Review: Andrew Kuo, Water Lilies

Broadway, April 10-May 15, 2021

Andrew Kuo, Water Lilies, 2021, acrylic on linen, 65 x 76 x 2 in 

Andrew Kuo works in infographics, is a popular podcaster, writer, painter, father, native New Yorker, but foremost a thinker. His conceptual abstractions imagine a delightfully (ir)rational system for mapping poetic exuberance and personal truisms. The wit within runs the gamut, from wry, to cutting, to hopeful, to angry to sad. I measure art by how much it makes me feel and his exudes a great emotional variety while managing to turn the salt of life’s wound into realizations inherent in refused expectation.

By using what appear to be complicated info graphic visualizations, Kuo maps his daily poetic reveries and longings, providing the viewer with a key at the bottom of each piece. The keys unravel the meaning of color and form as succinctly as a scale shows size on a map. Inside, particular hues or timetables correlate to giddy, probing, disheartening, immeasurable thoughts.

In the painting Extra #2 (3/7/21), Kuo’s personal command to “Get wiser but also younger and more Chinese with no back pains” is deemed equivalent to all patches of light gray.

Andrew Kuo, Extra #2 (3/7/21), 2021, acrylic and carbon transfer on linen, 65 x 76 x 2 in
Detail of  Extra #2 (3/7/21)

The title of this series is Waterlilies, as in Claude Monet’s. Monet built an artificial lily pond as a homage to Japanese culture for his garden home in Giverny, France. This pond simulation, bristling with feeding koi and rainbow unreality, inspired many of the modernists most cherished works.

Many of Kuo’s paintings, including Flower #2, Water Lilies, The New Yorker! #3 (4/2/21), The New Yorker! #2 (10/10/20), and Well! (2/21/21), combine the language of information graphics with gestural expressionism, drippy ab ex, and color field spirituality. The stems of these referenced movements grew from roots roused by Monet’s impressionist works, whose formalist principles (along with the painterly phenomenological and expressionistic explorations of so many other seminal abstraction fore-bearers, too many to name here but think of the much earlier El Greco as example) chip western cannon piece by piece off of its monument of narrative figuration toward a pile of Greenbergian pure abstraction. The problem I have always had with abstraction is that in its dire effort to birth a new language from nothing, from our reds, yellows, blues, triangles, circles and squares, it inescapably escapes from universal meaning and interpretation to end up floating freely in the ether of unmeaning, maybe trying to justify itself through juxtaposition of textures, historical provenance, or emotions. Maybe its meaning is seen by the ivory tower collegiate who don’t mind exhausting themselves in small white male histories of which man painted white on white monochromes, or which man claimed blue and dragged naked women through it, or what did Malevich really cover up (a racist joke)with his boring black square? For all of these reasons I have truly never connected with abstraction, more I’ve looked at it as a not so fun and very exclusionary dead end (the color field spirituality being my one exception), but this dilemma is cheekily solved by Kuo, in that he has the perfect tool to assign meaning to his splotches and drips. He makes them maps with a key to his internal dilemmas.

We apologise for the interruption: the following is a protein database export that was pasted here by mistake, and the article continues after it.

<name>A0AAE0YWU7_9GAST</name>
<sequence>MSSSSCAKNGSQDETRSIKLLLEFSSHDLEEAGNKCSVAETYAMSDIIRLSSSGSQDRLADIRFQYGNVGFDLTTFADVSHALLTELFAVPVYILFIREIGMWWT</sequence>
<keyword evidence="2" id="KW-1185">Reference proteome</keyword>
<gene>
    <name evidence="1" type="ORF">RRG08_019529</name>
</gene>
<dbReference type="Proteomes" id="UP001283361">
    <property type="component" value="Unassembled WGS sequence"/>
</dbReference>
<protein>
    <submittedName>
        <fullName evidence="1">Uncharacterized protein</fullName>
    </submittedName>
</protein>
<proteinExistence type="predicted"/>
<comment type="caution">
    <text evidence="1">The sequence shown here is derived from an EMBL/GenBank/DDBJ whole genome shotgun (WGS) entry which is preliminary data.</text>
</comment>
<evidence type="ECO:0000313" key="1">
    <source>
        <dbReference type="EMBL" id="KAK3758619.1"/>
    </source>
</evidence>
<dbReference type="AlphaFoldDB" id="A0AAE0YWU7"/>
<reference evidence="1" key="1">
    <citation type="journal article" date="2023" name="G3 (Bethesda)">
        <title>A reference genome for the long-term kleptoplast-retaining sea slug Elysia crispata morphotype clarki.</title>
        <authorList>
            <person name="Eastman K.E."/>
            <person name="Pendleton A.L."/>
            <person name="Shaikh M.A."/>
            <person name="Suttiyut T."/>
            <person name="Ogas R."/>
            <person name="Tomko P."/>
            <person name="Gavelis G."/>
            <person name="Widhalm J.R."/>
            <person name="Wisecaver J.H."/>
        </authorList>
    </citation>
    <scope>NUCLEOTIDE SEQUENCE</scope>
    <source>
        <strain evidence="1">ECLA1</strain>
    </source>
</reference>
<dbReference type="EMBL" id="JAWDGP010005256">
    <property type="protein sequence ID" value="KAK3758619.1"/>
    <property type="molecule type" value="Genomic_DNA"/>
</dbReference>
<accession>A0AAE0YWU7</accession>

Andrew Kuo, Well! (2/21/21), 2021, acrylic and carbon transfer on linen, 45 x 33 x 2 in

I want to take a moment to further consider Monet’s water lilies and the name of this exhibition. Japanese visual aesthetic was one of the great inspirations (cultural appropriations) of the Modernists. Monet had a collection of profoundly influential Japanese wood block prints (including ones by Hokusai) which are still on display in his Giverny residence. In the 1800’s the British forced violently an end to Japan’s long held national isolationism, and out poured the riches of an advanced society here-to-fore barely glimpsed or imagined by Europe and the Americas. The way Gauguin violently claimed the images and culture of Tahiti, western male art modernists stormed the cultural shores not theirs and pillaged, like they have long pillaged, naming the “new images” they found their own innovations and great cultural advancing victories.

As a descendant of a Taiwanese writer father and an art historian mother, it is clear to me Kuo contends with the violence, racism, and ignorance of being American and rooting his career in the historical trajectory of what amounts to endless cultural abuses. As our country begins to admit its history of violence, I’m very excited to see new minority American voices take hold of power and hold court in the art world, but I fear the Wizard of Oz old white men behind their curtains who are adroit at finding new ways to make riches off of voices not theirs.

To conclude, Andrew Kuo’s exhibition is glowing with wit, candor, and intelligence. His poetry and thinking match the beauty of his visual formalism. Waterlilies encourages its audience to ask a poetic question normally kept dormant but close to the surface of consciousness. That is the question of our spirit’s desire weighted against the automated grid of everything bigger, next to the humbling clockwork of existential largeness that demeans our personal hopes in the grandeur of its instrumentation. The bigness is maned, tuned and focused by God knows what, maybe God, chaos, simulation, or…? It’s the cosmic question that, when it comes down to it, all provoking art is asking, what orders us and how, and wouldn’t it be nice to have the key?

Andrew Kuo, The New Yorker! #2 (10/10/20), 2021, acrylic and carbon transfer on linen, 65 x 80 x 2 in  

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